What we've needed, for a long time, is common-sense steps to prevent the illegal trafficking and diversion of guns to people everybody agrees shouldn't have them. Here's where the fringe gun-grabbing arguments -- on both sides -- have made common sense impossible. The Bureau of Alcohol, Tobacco, Firearms, and Explosives is forbidden by law from computerizing its firearms records, on the argument that they could become a de facto registration system, which could then be used to inform gun confiscation. The famed "gun show loophole" is a myth. The reality is far worse: Federal gun law only applies to "dealers," who become dealers by voluntarily announcing themselves to ATF. Everybody else can legally sell guns without any of the federal requirements, at gun shows or anywhere else. Amendments filed by Rep. Todd Tiahrt, R-Kan., with NRA backing, forbade ATF from publishing reports on crime-gun traces that indicated local and national patterns of trafficking and diversion, and prevented police departments from sharing this information. Jersey City, N.J., was refused data from crime guns it had submitted itself to ATF for tracing. (No, I'm not making this up.)
It would be very simple to make a huge difference here. Let ATF do its job. Eliminate the unregulated "secondary" market. Mandate that stolen guns be reported to the police. Register handguns, the most important component of gun violence. Mandate criminal background checks for gun-store employees. Reinstitute the national crime-gun tracing program the Bush administration shut down. Make penalties for trafficking guns commensurate with, at least, those for trafficking drugs. These are simple, common-ground steps that would really matter. We've been distracted from such common-sense moves by the far more dramatic culture war over guns. But that, as of last term, is over and done with.
Read the op-ed here. The author mentions the Tiahrt Amendment, and seems to imply that the amendment is a hindrance to legitimate law enforcement activities. Of course, the Tiahrt Amendment is supported by the DOJ and ATF, and by police groups such as the Fraternal Order of Police, and Michael Sullivan, the acting head of the ATF has publicly stated:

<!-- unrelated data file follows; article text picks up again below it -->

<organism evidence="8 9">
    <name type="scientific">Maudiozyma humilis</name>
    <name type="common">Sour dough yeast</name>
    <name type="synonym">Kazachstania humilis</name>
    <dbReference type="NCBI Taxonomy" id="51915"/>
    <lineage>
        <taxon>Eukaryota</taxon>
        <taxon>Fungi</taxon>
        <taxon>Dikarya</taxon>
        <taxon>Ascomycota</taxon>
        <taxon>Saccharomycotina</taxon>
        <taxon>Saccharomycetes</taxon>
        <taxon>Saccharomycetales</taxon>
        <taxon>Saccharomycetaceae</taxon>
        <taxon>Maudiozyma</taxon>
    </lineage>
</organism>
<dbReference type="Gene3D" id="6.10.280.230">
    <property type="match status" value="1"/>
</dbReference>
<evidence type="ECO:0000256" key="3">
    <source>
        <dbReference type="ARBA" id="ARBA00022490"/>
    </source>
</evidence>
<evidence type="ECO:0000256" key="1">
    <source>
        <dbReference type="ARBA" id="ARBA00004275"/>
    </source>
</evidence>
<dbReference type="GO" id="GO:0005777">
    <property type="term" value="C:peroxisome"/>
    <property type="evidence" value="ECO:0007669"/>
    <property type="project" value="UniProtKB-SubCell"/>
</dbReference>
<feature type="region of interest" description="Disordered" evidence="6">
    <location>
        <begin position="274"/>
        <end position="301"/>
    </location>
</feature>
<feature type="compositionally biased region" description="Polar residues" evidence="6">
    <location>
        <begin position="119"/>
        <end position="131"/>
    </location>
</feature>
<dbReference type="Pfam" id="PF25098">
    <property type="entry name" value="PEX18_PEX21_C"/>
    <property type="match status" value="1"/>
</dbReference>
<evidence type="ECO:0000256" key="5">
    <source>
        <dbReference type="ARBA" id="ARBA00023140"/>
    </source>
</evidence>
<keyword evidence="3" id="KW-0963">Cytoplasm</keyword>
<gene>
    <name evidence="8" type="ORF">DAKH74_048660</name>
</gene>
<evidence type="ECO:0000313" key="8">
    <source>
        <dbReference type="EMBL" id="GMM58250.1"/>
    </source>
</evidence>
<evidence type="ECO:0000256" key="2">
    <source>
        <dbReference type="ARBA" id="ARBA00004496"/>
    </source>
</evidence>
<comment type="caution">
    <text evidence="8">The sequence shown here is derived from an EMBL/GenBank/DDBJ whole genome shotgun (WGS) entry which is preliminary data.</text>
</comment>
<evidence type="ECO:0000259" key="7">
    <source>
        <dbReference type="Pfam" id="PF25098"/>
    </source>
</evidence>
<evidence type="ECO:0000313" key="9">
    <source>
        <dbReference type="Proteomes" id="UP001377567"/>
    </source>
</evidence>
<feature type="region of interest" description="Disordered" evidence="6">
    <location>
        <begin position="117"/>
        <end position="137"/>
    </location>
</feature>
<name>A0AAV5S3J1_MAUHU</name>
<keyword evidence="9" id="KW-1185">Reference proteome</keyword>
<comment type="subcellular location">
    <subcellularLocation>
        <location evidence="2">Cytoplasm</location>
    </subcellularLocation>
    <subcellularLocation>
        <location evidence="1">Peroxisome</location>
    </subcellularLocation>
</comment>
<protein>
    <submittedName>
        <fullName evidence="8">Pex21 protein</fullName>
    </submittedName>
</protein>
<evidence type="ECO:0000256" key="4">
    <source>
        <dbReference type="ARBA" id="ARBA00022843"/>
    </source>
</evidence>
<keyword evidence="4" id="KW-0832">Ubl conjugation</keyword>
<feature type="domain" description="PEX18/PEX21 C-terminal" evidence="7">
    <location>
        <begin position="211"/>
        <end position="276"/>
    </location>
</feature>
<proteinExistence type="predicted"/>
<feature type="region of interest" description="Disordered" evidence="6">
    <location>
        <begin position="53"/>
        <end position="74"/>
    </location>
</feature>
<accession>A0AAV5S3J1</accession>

Let me be clear: neither the congressional language nor ATF rules prohibit the sharing of trace data with law enforcement conducting criminal investigations, or place any restrictions on the sharing of trace data with other jurisdictions once it is in the hands of state or local law enforcement. In fact, multi-jurisdictional trace data is also utilized by ATF and shared with fellow law-enforcement agencies to identify firearm-trafficking trends and leads. Additionally, nothing prohibits ATF from releasing our own reports that analyze trace-data trends that could be used by law enforcement.
So the amendment doesn't restrict legitimate law enforcement activities, but does restrict the use of trace data for non-law enforcement purposes, such as lawsuits by anti-gun big-city mayors. Also, note that trace data by itself is not necessarily evidence of any crime. For example, a stolen gun might get traced back to the gunstore that originally sold the gun to a legal buyer. The fact that the gun was later stolen from that legal buyer and used in a crime doesn't mean the gunstore did anything wrong.